After an initial mix-up when the new waitress tried to seat us outside in the empty beer garden, we were shown to our table. Had we taken a proper look about when we arrived, we would have seen our names scrawled across the varnished tabletop by way of reservation. The food and drink menu is a simple affair that first need to be ripped for the pads that hang on the walls, and once we had our menus in hand, we were able to order a very reasonably priced bottle of Chablis. (only £16.95 which we found out later may be a typo) The wine list offers a decent range of both old and new world red, white and rose wines starting from just £15. For those wanting to drink beers, there is a huge range of international brand lagers, beers and ciders, plus an excellent selection of craft beers and cask ales.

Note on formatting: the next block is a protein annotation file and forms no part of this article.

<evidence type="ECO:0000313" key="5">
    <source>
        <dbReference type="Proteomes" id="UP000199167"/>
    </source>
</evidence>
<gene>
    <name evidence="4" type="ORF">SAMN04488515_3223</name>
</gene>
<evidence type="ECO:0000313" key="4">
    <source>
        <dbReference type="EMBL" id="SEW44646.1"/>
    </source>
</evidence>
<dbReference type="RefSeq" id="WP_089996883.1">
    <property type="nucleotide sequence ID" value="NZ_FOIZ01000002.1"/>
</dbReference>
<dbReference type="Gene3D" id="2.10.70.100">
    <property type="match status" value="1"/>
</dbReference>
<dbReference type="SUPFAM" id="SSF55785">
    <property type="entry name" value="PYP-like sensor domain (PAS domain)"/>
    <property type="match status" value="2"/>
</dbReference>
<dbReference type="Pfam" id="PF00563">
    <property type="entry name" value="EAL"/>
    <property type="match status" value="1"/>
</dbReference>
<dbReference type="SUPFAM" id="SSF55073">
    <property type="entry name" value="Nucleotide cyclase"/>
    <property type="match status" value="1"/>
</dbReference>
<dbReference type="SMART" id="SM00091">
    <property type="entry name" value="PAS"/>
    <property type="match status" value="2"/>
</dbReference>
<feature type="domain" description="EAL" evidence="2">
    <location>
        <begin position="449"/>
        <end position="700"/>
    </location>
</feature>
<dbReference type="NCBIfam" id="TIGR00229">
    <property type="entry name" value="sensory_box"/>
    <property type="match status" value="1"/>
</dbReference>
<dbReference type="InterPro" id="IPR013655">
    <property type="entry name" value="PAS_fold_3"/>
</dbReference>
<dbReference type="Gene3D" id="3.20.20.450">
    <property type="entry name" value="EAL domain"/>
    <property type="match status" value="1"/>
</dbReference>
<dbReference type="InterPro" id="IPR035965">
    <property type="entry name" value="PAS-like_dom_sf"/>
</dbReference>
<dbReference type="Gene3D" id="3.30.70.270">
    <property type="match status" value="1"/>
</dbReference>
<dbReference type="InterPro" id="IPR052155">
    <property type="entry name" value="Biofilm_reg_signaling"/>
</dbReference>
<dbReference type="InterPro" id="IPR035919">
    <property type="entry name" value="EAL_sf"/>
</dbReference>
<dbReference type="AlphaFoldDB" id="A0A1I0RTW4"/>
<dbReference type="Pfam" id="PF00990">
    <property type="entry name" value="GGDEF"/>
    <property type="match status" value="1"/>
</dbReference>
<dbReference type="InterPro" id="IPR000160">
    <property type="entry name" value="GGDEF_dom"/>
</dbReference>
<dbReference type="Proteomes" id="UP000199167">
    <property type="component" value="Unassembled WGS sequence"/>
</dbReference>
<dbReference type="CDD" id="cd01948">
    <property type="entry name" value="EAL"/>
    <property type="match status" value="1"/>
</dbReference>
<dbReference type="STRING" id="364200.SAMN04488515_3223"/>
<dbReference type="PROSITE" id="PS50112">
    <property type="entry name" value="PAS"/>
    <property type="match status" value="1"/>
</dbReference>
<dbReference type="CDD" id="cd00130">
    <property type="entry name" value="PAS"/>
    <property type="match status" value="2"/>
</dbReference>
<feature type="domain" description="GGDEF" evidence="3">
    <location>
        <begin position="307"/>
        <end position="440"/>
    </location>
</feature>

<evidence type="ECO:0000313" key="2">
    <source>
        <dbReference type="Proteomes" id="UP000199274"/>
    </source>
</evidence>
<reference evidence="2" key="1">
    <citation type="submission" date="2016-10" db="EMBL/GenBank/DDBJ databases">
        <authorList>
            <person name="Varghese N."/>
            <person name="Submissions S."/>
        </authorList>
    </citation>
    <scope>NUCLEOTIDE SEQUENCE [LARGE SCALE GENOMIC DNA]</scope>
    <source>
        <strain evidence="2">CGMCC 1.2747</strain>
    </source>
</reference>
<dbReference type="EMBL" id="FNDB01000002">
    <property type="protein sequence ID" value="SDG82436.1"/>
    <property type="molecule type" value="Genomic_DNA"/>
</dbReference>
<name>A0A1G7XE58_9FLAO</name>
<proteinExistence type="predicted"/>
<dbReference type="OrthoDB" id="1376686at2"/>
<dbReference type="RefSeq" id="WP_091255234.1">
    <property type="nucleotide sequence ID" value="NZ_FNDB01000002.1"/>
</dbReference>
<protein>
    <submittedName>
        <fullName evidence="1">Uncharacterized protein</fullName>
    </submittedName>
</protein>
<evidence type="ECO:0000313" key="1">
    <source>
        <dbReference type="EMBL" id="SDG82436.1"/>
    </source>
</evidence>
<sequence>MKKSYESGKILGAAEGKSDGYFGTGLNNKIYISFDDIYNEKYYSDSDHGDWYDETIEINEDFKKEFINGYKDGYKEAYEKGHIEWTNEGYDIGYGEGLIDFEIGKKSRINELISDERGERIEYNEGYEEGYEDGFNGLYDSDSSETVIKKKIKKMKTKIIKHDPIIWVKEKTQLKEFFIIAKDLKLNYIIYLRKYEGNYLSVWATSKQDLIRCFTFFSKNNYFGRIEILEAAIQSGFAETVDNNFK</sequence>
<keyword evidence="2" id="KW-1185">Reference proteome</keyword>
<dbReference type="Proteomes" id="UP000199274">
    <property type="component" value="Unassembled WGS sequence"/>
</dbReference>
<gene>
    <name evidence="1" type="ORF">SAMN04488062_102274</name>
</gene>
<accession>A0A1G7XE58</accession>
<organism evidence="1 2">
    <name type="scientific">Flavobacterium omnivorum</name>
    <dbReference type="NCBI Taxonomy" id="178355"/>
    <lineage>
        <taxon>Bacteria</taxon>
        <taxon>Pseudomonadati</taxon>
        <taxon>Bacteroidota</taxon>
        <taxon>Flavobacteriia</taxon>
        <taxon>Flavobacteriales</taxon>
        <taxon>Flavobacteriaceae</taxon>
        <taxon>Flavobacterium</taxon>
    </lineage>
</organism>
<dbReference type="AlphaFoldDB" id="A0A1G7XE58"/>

Whilst the food menu boasts a good selection of starters to share or nibble with drinks, and a hefty choice of large plates mains (fancy pub grub), but what had previously grabbed our attention was the British Tapas section of the menu. We love tapas and love British pub food, so it stood to reason that we should enjoy our British Tapas. To keep things interesting, the tapas dishes are changed every twelve weeks.
We are both huge fans of tapas. In fact, if every meal could be a selection of small plates or buffet type affair, then we would be in a constant state of contentment. The menu suggest that you should order 3 or 4 tapas dishes each to share but as we are seasoned pros, we know that we can get by with a combined total of 5 or 6 dishes and be suitably stuffed.